Charities and GDPR

The EU General Data Protection Regulation (GDPR) will come into force on 25 May 2018 and aims to strengthen and harmonise data protection.  It applies to any organisation that holds information about an EU citizen.


Charities fall within the requirements and may have significant levels of information particularly relating to donors.  As a result of GDPR donors will have to opt-in to receiving information about future appeals and the activities of Charities.  This may have an effect on the level of donations received by the Charity and action should be taken now to ensure the impact of the changes is minimised and donors understand how their data is managed.


The Information Commissioners Office (ICO) have produced a twelve step plan to prepare for the changes in regulation.



Senior management and key people in your organisations need to be aware that the law is changing and understand the impact GDPR will have on your charity.   Given the resource restraints in Charities the sooner this process is started the better.


Information you hold

You need to document what personal data you hold, where it came from and who you share it with.  This may involve undertaking an information audit. This will help in satisfying the GDPR’s accountability principle.


Communicating privacy information

Review your current privacy notices and put plans in place for them to be updated.  GDPR requires the privacy notices to include additional information including your lawful basis for processing the information, the data retention periods and that individuals have the right to complain to the ICO if they think there is a problem with the way you are handling the data.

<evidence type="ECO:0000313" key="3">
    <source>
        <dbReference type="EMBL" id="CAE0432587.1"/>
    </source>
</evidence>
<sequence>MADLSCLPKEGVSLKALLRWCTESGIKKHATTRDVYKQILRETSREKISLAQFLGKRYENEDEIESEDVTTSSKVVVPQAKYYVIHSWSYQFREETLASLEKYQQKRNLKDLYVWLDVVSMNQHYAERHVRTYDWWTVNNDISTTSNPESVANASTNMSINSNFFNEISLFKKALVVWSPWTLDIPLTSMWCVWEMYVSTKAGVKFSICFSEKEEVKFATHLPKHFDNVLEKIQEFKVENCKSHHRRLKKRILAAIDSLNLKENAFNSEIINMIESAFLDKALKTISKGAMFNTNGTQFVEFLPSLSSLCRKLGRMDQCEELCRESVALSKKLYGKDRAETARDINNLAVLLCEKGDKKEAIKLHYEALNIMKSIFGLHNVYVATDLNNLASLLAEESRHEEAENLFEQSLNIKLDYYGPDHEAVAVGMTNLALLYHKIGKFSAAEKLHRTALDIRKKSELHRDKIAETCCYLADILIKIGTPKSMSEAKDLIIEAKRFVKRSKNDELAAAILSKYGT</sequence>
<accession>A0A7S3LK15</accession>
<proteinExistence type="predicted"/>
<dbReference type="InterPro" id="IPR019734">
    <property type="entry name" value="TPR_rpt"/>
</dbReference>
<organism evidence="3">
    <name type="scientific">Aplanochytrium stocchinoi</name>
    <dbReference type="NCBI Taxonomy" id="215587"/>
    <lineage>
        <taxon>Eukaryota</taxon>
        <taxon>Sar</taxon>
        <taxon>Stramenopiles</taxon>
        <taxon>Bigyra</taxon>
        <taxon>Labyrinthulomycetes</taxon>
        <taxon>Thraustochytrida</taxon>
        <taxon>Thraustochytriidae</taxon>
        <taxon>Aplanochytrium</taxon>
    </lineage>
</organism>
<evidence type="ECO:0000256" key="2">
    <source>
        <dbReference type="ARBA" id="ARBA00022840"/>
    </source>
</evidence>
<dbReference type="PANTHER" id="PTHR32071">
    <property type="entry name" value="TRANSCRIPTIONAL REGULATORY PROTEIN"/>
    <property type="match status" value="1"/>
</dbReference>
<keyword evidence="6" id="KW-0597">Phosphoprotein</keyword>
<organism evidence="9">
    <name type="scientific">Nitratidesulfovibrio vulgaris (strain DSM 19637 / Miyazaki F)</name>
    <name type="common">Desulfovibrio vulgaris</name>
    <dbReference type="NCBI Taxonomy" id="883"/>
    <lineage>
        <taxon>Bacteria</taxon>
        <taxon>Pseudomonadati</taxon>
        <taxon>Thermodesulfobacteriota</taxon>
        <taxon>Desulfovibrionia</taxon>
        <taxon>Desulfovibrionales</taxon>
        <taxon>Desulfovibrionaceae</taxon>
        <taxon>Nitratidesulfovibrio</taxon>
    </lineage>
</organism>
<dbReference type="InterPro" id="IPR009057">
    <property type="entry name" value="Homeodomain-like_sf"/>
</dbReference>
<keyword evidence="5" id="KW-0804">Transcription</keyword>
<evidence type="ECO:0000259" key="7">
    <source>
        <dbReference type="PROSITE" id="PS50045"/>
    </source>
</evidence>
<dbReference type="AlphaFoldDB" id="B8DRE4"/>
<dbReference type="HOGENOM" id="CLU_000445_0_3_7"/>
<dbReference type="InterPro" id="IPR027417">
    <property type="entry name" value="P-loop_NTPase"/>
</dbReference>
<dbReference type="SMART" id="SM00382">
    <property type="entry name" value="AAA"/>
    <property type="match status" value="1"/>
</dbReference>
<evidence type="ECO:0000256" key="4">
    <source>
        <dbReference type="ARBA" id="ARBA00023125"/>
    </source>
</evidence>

Individual’s rights

Check your procedures to ensure they cover all the rights individuals have, including how you would identify and delete personal data or provide data electronically and in a commonly used format.


Subject access requests

Under the new regulations, subject access requests will need to be complied with within 30 days rather than 40.  You will need to update your procedures and plan how you will handle requests within the new timescales.


Lawful basis for processing data

Review the various types of data processing you carry out, identify your legal basis for carrying it out and document it.



Review how you are seeking, obtaining and recording consent for the data processing activity.  Existing consents should be reviewed now to ensure they comply with the new regulations.  The ICO has provided detailed guidance on consent.



Start thinking now about putting systems in place to verify individuals’ ages and to gather parental or guardian consent for the data processing activity.


Data breaches

Make sure you have the right procedures in place to detect, report and investigate a personal data breach.


Privacy by design and impact assessments

Familiarise yourself now with the guidance the ICO has produced on Privacy Impact Assessments and work out how and when to implement them in your organisation.


Data Protection Officers

Designate a Data Protection Officer, if required, or someone to take responsibility for data protection compliance and assess where this role will sit within your organisation’s structure and governance arrangements.



If your organisation operates internationally, you should determine which data protection supervisory authority you come under.


If you would like to discuss GDPR for charities, or you would like to speak with a member of our team, please contact Nicola Mason or call 01772 821021 to be put in contact with a member of our Charity team.